A few remarks.
If logic is taken as self-evident then the criterion of such a belief presupposes evidential foundationalism. But this is false. The belief that all beliefs must be based on self-evident beliefs is not itself self-evident. Thus this epistemic criterion is too restrictive; it is self-refuting.
Kant's argument made the foundation of logic (e.g. the categories etc.) man's psychology. Why doesn't that work? It tries to ground universals from particulars. It utterly fails. It fallaciously affirms the consequent. Moreover, our friend simply asserts logic. He is a fideist. But his fideism cannot provide an overarching explanation of the world in terms of logic alone as an axiom.
So our friend made a great attempt but failed to provide an epistemic foundation.
Perhaps this might help in his analysis:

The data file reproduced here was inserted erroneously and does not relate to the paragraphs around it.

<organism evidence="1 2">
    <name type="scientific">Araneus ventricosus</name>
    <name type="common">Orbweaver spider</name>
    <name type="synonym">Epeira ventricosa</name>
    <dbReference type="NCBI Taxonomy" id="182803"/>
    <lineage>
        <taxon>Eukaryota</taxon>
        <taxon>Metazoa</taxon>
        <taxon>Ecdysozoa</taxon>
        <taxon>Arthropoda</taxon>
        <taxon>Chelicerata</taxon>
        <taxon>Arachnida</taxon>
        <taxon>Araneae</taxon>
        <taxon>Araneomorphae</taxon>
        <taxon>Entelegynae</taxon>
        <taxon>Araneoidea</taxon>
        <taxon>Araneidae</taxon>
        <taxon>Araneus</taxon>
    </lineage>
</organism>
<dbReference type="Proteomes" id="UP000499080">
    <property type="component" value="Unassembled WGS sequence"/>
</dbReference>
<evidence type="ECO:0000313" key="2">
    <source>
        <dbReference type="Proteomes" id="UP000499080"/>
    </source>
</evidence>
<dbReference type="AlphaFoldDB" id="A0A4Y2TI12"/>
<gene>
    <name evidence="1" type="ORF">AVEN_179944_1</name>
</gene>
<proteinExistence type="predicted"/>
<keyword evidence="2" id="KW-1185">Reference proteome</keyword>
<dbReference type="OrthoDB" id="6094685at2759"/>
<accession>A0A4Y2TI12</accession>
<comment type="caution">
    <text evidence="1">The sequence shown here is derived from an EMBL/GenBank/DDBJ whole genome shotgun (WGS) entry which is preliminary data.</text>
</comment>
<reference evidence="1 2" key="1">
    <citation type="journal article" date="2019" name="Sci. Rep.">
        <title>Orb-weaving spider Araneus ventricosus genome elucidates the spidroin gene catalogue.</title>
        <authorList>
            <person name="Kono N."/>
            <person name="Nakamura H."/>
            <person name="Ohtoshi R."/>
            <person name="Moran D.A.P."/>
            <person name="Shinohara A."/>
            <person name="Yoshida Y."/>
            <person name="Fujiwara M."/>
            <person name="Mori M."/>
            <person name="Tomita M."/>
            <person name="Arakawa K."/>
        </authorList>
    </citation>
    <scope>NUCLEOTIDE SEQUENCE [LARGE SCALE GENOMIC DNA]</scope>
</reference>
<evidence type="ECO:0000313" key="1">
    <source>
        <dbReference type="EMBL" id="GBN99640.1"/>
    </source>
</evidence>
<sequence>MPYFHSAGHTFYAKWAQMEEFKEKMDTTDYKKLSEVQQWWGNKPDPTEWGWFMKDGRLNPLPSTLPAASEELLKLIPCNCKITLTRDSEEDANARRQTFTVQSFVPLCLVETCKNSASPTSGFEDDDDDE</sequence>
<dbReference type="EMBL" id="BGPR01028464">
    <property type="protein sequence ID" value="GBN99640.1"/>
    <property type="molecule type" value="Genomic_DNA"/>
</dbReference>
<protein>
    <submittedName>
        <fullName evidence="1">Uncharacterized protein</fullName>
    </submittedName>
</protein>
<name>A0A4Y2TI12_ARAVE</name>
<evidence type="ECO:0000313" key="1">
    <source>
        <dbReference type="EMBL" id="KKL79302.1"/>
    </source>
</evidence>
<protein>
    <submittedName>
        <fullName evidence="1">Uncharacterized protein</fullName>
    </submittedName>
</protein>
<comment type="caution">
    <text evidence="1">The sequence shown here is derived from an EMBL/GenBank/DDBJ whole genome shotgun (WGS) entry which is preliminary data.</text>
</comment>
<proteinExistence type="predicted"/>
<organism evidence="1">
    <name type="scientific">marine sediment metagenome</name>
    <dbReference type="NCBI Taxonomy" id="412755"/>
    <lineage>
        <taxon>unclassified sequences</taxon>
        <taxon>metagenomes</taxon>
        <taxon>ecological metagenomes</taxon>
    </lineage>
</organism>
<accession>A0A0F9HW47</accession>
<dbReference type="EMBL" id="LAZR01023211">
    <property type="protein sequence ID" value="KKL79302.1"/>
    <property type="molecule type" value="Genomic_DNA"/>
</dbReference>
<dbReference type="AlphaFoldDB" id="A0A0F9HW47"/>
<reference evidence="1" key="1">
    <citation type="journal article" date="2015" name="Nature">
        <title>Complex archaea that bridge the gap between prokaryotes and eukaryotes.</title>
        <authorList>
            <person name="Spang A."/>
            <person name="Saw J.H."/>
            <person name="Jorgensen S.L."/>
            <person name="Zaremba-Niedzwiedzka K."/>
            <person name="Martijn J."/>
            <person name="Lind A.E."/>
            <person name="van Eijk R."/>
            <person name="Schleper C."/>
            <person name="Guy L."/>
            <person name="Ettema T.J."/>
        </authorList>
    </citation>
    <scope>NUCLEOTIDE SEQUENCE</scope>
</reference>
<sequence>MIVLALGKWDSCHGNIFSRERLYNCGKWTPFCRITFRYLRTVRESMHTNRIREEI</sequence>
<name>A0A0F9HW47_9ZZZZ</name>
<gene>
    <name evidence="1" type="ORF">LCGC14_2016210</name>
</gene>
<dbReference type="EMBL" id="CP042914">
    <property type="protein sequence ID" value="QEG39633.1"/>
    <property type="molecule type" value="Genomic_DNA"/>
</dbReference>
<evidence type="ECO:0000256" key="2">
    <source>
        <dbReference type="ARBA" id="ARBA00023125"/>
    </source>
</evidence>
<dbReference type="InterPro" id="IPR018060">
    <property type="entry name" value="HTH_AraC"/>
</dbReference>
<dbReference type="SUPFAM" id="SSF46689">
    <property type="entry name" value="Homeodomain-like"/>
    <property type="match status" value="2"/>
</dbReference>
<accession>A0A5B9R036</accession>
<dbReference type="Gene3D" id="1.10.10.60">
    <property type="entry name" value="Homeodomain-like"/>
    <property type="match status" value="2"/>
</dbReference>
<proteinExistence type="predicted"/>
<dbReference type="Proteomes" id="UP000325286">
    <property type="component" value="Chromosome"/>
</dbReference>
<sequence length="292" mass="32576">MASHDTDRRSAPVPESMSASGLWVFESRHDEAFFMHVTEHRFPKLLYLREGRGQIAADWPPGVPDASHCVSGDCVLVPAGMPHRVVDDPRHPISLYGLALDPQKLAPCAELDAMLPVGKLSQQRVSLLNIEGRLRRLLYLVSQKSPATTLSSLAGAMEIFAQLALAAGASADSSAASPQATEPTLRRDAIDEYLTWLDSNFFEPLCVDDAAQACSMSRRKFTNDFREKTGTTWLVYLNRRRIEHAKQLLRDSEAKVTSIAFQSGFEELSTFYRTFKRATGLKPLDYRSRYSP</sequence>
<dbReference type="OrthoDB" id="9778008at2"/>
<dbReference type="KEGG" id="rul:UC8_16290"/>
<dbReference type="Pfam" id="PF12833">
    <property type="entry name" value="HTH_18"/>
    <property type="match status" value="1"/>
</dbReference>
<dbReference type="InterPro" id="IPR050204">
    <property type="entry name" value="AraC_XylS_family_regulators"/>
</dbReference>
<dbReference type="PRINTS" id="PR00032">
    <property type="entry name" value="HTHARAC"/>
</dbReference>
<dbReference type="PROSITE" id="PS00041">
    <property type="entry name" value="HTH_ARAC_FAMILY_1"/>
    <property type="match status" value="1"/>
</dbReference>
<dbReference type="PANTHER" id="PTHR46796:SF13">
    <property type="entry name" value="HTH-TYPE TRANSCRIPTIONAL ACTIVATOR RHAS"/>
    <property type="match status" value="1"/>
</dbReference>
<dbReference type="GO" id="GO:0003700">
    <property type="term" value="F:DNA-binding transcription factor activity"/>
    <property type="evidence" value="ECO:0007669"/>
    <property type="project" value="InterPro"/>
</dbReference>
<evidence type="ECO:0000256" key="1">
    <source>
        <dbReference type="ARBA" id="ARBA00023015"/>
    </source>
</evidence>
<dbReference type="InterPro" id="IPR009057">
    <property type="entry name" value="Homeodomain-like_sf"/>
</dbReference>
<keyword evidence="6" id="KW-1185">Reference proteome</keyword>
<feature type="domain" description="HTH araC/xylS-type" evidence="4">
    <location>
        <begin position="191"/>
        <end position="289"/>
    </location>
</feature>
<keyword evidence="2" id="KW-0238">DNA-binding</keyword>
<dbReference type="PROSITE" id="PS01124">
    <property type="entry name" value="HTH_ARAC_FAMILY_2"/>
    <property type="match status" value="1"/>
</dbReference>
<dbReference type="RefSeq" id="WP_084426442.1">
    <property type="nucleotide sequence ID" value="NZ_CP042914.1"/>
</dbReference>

But if logic is understood as divine thoughts, then some form of conceptualism is true. Clarkians affirm some form of the Augustinian Logos doctrine. If (as Clarkians affirm) the Bible is the revealed thoughts of God then the Bible is embedded with logic. But precisely how does this not leave the Clarkian with an instance of logic and not logic itself ( i.e. the property)? The laws of logic are used in Scripture but not mentioned. I don't think the Clarkian epistemology package (i.e. Scripturalism plus internalism) works. But I think some form of conceptualism with an Augustinian Logos doctrine can help make it coherent (e.g. Ronald Nash).